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16 March 2015, 06:08 | Updated: 16 March 2015, 06:22
Doctors, aid workers and military leaders are to mark the UK contribution to tackling the Ebola crisis at a conference today.
The work of charities and volunteers who have travelled to west Africa will be highlighted at the Department for International Development (DFID) event in East Kilbride.
Scottish Secretary Alistair Carmichael, International Development Minister Baroness Northover and Alasdair Kerr, a staff nurse at Glasgow Royal Infirmary who has recently returned from Sierra Leone, will address the conference, which will also include a live link to people currently working in Sierra Leone.
Around 10,000 people have died since the outbreak of the disease last year, according to figures from the World Health Organisation.
Sierra Leone, Guinea and Liberia have been the worst affected countries where more than 24,000 confirmed and suspected cases have been reported.
Recently, the epidemic has shown signs of slowing down and Liberia released its last Ebola patient from a treatment centre last week.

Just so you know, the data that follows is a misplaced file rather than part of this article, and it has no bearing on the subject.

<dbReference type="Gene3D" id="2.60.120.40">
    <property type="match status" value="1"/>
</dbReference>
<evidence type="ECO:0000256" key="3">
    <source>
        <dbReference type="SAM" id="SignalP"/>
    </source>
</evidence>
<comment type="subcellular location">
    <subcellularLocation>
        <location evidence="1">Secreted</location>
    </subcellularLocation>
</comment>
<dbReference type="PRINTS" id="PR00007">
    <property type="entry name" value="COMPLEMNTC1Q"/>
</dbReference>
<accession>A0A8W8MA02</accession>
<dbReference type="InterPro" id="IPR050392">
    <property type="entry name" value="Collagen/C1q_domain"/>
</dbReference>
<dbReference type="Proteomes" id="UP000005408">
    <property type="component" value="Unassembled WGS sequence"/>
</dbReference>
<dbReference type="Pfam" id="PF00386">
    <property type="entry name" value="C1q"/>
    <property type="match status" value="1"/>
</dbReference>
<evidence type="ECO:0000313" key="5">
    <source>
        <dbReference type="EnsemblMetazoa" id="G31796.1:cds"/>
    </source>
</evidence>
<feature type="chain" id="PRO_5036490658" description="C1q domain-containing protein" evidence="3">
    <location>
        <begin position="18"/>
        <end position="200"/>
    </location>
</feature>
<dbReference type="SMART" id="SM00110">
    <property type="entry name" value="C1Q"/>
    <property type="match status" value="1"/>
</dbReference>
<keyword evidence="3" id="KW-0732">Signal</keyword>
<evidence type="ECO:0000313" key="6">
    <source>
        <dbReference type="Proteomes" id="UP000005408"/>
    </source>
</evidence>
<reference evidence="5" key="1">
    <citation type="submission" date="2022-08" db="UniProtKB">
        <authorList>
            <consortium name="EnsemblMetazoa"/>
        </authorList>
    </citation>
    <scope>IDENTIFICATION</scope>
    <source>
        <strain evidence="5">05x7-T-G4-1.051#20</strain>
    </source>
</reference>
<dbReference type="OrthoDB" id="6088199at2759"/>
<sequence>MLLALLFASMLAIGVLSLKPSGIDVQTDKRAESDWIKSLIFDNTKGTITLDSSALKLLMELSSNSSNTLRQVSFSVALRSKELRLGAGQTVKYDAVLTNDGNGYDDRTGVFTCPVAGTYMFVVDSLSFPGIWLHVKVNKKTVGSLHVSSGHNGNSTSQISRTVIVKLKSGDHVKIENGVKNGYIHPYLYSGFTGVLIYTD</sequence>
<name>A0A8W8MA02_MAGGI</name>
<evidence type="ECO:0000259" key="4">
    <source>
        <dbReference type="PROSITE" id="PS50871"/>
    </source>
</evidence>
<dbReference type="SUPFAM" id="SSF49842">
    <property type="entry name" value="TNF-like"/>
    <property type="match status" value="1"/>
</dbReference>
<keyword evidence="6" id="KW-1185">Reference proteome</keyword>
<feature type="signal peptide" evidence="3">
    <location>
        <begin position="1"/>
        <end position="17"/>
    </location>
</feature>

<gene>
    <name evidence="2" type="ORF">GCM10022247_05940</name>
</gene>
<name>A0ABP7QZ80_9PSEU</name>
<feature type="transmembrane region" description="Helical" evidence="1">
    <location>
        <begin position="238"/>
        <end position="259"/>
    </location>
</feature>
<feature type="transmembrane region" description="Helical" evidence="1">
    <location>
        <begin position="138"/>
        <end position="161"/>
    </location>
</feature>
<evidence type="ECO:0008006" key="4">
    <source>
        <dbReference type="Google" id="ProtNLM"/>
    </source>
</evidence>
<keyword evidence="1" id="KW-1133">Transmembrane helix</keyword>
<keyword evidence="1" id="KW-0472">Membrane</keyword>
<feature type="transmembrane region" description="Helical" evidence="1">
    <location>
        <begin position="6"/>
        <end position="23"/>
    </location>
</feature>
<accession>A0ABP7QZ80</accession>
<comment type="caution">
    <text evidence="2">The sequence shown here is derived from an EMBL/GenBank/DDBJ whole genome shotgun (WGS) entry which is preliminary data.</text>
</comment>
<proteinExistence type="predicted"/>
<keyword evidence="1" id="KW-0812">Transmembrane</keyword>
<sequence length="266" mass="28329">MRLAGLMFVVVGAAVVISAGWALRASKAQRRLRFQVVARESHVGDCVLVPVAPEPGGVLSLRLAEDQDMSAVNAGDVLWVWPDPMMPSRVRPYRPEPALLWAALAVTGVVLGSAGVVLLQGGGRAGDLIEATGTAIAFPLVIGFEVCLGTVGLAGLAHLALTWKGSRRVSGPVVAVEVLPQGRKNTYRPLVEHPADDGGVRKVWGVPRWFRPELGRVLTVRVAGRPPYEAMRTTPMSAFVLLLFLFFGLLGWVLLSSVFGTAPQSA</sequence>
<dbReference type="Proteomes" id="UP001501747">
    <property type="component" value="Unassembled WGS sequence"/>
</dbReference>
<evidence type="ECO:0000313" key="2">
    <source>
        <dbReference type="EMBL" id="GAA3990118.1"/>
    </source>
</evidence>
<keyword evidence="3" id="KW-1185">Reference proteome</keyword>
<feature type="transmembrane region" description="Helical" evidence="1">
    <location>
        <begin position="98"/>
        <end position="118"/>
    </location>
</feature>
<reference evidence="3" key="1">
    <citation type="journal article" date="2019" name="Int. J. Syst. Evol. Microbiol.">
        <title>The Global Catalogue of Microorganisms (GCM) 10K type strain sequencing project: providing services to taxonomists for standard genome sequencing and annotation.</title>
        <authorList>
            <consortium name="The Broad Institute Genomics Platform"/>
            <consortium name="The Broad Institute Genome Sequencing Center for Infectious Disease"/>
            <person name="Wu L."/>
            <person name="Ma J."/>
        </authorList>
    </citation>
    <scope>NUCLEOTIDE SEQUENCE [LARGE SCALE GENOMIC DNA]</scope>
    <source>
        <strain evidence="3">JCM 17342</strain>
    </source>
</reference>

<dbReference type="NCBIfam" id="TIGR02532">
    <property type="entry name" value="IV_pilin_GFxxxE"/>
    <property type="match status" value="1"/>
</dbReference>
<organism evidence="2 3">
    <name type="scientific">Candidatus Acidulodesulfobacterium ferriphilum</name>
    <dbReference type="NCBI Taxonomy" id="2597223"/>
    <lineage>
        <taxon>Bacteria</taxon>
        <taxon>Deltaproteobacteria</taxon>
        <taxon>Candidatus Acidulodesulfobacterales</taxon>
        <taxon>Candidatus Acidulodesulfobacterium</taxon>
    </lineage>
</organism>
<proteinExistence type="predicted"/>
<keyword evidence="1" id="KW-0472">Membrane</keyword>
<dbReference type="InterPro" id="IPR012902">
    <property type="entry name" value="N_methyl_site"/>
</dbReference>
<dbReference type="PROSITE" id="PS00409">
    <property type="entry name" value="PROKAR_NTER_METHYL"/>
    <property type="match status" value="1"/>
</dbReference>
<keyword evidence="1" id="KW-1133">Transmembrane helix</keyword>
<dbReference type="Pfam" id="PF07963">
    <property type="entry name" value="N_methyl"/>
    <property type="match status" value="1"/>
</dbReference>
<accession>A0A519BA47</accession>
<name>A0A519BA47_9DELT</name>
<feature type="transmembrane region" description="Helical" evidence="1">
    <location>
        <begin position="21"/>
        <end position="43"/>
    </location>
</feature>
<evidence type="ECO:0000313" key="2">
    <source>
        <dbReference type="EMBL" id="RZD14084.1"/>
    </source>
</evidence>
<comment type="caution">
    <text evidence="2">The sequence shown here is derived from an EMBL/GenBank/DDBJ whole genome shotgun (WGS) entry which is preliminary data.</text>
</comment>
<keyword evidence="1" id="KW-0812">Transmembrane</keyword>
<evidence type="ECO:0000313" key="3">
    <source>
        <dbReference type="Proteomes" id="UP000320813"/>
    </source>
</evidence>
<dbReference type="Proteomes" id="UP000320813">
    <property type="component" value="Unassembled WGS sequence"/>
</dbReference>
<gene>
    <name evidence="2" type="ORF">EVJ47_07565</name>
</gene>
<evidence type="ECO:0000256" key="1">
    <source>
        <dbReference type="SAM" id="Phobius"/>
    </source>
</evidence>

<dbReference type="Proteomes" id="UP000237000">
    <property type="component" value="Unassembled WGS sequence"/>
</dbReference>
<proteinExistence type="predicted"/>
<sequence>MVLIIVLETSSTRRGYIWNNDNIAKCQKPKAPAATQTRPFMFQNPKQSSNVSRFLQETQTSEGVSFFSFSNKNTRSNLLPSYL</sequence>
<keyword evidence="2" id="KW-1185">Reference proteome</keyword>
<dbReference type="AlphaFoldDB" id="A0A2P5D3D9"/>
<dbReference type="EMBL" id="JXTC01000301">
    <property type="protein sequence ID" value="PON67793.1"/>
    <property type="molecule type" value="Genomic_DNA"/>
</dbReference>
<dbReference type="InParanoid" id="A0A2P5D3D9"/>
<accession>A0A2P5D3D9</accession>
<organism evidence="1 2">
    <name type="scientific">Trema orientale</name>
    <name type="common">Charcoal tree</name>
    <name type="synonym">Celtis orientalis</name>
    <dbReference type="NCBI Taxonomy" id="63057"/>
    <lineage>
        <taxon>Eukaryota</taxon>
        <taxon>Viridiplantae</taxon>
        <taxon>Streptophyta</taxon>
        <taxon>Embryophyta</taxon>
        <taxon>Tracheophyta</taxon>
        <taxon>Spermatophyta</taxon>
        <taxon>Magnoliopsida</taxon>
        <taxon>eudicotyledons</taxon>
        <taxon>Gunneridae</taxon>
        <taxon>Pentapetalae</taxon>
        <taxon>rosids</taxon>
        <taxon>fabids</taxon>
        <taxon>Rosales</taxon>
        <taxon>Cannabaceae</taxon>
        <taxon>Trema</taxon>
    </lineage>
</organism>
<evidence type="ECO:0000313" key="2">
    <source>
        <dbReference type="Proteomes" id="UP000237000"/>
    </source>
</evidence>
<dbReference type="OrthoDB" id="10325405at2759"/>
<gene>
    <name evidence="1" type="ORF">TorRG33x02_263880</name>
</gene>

No British nationals have died from the disease but nurses Pauline Cafferkey and Will Pooley both needed critical care for the highly-contagious disease after contracting it while treating patients in Sierra Leone last year.
A female military healthcare worker is currently being treated for the disease and was flown back to the UK last week after she tested positive for Ebola.
The woman is being treated in a high-level isolation unit at the Royal Free Hospital (RFH) in London after being flown back to the UK on Thursday from Sierra Leone in a RAF plane.
Up to 700 British military personnel have been working in the west African country to aid the Ebola crisis.
DFID said UK-led efforts mean there are now resources to track down the disease across Sierra Leone and stop it spreading further.